DALLAS — Haggar Apparel Co. has severed its dormant licensing agreement with Eddie Haggar Ltd. and is seeking a new licensee to manufacture, distribute and market women’s casual sportswear under the Haggar label.

Eddie Haggar Ltd. was spun off from Haggar Apparel in a leveraged buyout in 1990 led by Eddie Haggar, president of the women’s firm and a grandson of the founder of Haggar Apparel. It has been developing its own labels and hasn’t produced any apparel under the Haggar license since 1990. Both firms are based here.

Frank Bracken, president of Haggar Apparel, said he is talking with major women’s apparel makers and expects a licensed collection of women’s casual and trademarked Wrinkle-Free sportswear will be ready for retailing next fall.

“Before we sold this [women’s] division we had built a $40 million to $50 million business in a very short period of time,” Bracken pointed out, noting that the company started the women’s line in 1984. “We know we can do it again. It’ll be bigger.”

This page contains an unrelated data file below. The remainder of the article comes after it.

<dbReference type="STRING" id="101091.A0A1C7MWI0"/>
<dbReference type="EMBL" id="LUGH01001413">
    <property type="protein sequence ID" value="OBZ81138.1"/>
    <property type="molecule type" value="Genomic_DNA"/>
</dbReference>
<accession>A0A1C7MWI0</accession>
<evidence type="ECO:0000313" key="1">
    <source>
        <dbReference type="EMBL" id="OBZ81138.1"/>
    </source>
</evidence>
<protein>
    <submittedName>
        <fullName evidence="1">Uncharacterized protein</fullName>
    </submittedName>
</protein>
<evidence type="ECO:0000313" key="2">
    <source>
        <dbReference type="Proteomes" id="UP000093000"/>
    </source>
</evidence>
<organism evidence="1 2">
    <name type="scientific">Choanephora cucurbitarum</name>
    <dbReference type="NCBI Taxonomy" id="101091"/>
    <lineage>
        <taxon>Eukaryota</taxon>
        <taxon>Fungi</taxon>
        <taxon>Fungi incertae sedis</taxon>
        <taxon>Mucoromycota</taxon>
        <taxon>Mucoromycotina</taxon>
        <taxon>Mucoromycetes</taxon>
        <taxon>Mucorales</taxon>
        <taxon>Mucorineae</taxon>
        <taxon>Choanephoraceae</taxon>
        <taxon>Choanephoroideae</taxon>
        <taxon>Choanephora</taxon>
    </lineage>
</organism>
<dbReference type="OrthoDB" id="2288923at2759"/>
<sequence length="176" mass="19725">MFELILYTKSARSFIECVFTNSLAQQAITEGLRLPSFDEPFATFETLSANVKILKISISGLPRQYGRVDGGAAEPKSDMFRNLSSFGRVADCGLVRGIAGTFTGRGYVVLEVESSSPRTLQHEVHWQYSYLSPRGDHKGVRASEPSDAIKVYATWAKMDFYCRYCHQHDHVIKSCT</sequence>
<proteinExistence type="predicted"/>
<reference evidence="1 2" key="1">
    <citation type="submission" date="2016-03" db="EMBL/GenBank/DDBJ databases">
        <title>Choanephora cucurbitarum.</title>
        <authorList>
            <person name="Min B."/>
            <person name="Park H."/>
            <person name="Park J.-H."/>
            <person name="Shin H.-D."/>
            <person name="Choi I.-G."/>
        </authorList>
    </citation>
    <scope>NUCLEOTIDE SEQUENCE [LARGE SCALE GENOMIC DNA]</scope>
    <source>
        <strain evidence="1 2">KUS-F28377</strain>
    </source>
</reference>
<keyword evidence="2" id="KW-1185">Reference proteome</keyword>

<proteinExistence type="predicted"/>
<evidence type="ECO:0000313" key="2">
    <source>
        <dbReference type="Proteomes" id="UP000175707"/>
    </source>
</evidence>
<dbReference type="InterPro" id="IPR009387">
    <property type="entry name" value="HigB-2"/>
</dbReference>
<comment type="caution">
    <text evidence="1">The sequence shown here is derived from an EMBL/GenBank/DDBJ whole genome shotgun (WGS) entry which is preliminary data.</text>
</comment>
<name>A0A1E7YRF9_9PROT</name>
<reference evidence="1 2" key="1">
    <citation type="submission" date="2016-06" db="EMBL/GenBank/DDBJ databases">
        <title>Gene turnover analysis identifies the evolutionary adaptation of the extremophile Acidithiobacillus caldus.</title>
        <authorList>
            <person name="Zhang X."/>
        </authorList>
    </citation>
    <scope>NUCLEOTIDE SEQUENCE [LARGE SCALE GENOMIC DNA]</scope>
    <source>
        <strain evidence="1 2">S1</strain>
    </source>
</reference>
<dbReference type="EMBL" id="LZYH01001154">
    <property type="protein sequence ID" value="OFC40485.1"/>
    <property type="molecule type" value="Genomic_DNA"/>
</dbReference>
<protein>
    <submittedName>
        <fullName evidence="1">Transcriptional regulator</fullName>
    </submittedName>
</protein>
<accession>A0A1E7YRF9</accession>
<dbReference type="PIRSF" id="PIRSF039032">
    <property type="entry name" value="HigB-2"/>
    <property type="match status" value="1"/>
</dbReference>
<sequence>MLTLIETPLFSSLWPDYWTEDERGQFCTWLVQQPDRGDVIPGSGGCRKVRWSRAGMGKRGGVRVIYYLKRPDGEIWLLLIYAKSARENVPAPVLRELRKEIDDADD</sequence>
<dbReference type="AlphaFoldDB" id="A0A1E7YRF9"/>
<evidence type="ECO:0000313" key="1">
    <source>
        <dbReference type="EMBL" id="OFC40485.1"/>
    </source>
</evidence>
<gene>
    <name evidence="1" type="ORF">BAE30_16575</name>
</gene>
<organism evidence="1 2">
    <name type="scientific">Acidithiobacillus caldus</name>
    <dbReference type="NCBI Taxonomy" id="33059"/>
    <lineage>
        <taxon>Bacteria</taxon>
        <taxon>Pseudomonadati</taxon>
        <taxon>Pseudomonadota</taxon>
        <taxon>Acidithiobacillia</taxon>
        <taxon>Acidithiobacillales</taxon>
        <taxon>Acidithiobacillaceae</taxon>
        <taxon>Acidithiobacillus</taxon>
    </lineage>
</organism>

Haggar has significant momentum behind it. The mammoth maker of men’s wear, which went public in December 1992, is projecting sales to hit $500 million this year. In the year ended Sept. 30, 1993, it had sales of $394.1 million.

It plans to build the licensed women’s line on its highly successful Wrinkle-Free fabrics.

“We think it’s pretty transferable to women’s wear, and we don’t think anyone’s done it right yet,” Bracken asserted.

Eddie R. Haggar Jr. said he hasn’t produced anything under the Haggar licensing agreement because he wanted his firm to create its own identity. The five-year contract was mutually terminated one year short of its term, he said.

“We had the license for Haggar Classics and Haggar Casuals, but we did focus groups and found it had a men’s connotation, so we subdued it and used the Eddie Haggar Ltd. label instead,” Haggar said. Eddie Haggar Ltd.’s labels include EHL, Reflections, Alison Daley, Palmetto’s and Essentials.

Bracken scoffed at the notion that a men’s brand name couldn’t be sold to women.

“Our research says that men and women are very accustomed to buying the same brand, like Levi’s, Lee, Claiborne and The Gap,” he asserted.

Haggar Apparel, a 68-year-old manufacturer, already licenses an array of products in the U.S. under its Haggar and Reed St. James labels. The brand is licensed in nine countries worldwide. About half of its production is done domestically and the rest is offshore.